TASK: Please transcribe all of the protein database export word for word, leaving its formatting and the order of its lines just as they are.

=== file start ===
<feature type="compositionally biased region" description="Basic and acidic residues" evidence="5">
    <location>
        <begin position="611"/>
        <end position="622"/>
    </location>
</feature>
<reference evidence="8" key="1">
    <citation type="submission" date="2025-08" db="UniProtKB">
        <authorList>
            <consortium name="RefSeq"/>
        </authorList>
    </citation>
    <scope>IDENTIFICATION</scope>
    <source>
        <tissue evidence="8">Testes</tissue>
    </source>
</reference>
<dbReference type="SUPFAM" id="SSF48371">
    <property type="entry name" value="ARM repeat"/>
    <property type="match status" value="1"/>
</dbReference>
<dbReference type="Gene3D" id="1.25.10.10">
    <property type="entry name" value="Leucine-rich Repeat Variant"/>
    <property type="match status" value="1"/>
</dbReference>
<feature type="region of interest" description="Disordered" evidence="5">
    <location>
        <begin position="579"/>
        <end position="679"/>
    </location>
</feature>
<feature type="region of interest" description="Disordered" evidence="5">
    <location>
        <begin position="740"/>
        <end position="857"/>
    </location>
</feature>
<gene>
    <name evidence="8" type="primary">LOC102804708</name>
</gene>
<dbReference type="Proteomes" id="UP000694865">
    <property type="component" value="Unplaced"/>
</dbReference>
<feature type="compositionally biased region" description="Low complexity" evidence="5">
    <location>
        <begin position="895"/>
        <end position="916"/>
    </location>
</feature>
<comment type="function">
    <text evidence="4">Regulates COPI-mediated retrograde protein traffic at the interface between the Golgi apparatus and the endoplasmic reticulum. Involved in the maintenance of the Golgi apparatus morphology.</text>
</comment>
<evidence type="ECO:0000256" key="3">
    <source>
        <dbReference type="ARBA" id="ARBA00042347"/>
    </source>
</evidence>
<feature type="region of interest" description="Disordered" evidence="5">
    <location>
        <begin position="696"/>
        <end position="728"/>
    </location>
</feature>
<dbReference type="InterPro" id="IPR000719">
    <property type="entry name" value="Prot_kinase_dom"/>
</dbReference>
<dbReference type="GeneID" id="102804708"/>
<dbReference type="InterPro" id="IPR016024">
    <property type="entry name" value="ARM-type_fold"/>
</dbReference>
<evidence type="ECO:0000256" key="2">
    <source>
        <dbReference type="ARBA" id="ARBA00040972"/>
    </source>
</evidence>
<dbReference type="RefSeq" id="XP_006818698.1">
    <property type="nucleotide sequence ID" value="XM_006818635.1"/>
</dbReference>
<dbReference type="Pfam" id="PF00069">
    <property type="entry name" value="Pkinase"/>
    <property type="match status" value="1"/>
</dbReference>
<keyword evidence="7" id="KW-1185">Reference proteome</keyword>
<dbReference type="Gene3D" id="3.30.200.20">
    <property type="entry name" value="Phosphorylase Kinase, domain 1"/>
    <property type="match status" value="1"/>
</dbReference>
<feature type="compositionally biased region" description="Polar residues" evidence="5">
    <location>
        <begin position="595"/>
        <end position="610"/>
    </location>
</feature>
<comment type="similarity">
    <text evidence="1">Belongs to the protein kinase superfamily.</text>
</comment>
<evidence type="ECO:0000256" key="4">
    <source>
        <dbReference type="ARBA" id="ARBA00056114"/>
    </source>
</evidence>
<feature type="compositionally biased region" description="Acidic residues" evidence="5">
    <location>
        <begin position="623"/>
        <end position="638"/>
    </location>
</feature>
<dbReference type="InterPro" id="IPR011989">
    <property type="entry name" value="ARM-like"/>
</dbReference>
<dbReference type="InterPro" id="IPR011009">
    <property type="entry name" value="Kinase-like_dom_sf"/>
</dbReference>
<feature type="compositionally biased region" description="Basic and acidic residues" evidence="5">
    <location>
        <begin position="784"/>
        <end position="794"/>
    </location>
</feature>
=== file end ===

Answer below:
<feature type="compositionally biased region" description="Basic and acidic residues" evidence="5">
    <location>
        <begin position="611"/>
        <end position="622"/>
    </location>
</feature>
<reference evidence="8" key="1">
    <citation type="submission" date="2025-08" db="UniProtKB">
        <authorList>
            <consortium name="RefSeq"/>
        </authorList>
    </citation>
    <scope>IDENTIFICATION</scope>
    <source>
        <tissue evidence="8">Testes</tissue>
    </source>
</reference>
<dbReference type="SUPFAM" id="SSF48371">
    <property type="entry name" value="ARM repeat"/>
    <property type="match status" value="1"/>
</dbReference>
<dbReference type="Gene3D" id="1.25.10.10">
    <property type="entry name" value="Leucine-rich Repeat Variant"/>
    <property type="match status" value="1"/>
</dbReference>
<feature type="region of interest" description="Disordered" evidence="5">
    <location>
        <begin position="579"/>
        <end position="679"/>
    </location>
</feature>
<feature type="region of interest" description="Disordered" evidence="5">
    <location>
        <begin position="740"/>
        <end position="857"/>
    </location>
</feature>
<gene>
    <name evidence="8" type="primary">LOC102804708</name>
</gene>
<dbReference type="Proteomes" id="UP000694865">
    <property type="component" value="Unplaced"/>
</dbReference>
<feature type="compositionally biased region" description="Low complexity" evidence="5">
    <location>
        <begin position="895"/>
        <end position="916"/>
    </location>
</feature>
<comment type="function">
    <text evidence="4">Regulates COPI-mediated retrograde protein traffic at the interface between the Golgi apparatus and the endoplasmic reticulum. Involved in the maintenance of the Golgi apparatus morphology.</text>
</comment>
<evidence type="ECO:0000256" key="3">
    <source>
        <dbReference type="ARBA" id="ARBA00042347"/>
    </source>
</evidence>
<feature type="region of interest" description="Disordered" evidence="5">
    <location>
        <begin position="696"/>
        <end position="728"/>
    </location>
</feature>
<dbReference type="InterPro" id="IPR000719">
    <property type="entry name" value="Prot_kinase_dom"/>
</dbReference>
<dbReference type="GeneID" id="102804708"/>
<dbReference type="InterPro" id="IPR016024">
    <property type="entry name" value="ARM-type_fold"/>
</dbReference>
<evidence type="ECO:0000256" key="2">
    <source>
        <dbReference type="ARBA" id="ARBA00040972"/>
    </source>
</evidence>
<dbReference type="RefSeq" id="XP_006818698.1">
    <property type="nucleotide sequence ID" value="XM_006818635.1"/>
</dbReference>
<dbReference type="Pfam" id="PF00069">
    <property type="entry name" value="Pkinase"/>
    <property type="match status" value="1"/>
</dbReference>
<keyword evidence="7" id="KW-1185">Reference proteome</keyword>
<dbReference type="Gene3D" id="3.30.200.20">
    <property type="entry name" value="Phosphorylase Kinase, domain 1"/>
    <property type="match status" value="1"/>
</dbReference>
<feature type="compositionally biased region" description="Polar residues" evidence="5">
    <location>
        <begin position="595"/>
        <end position="610"/>
    </location>
</feature>
<comment type="similarity">
    <text evidence="1">Belongs to the protein kinase superfamily.</text>
</comment>
<evidence type="ECO:0000256" key="4">
    <source>
        <dbReference type="ARBA" id="ARBA00056114"/>
    </source>
</evidence>
<feature type="compositionally biased region" description="Acidic residues" evidence="5">
    <location>
        <begin position="623"/>
        <end position="638"/>
    </location>
</feature>
<dbReference type="InterPro" id="IPR011989">
    <property type="entry name" value="ARM-like"/>
</dbReference>
<dbReference type="InterPro" id="IPR011009">
    <property type="entry name" value="Kinase-like_dom_sf"/>
</dbReference>
<feature type="compositionally biased region" description="Basic and acidic residues" evidence="5">
    <location>
        <begin position="784"/>
        <end position="794"/>
    </location>
</feature>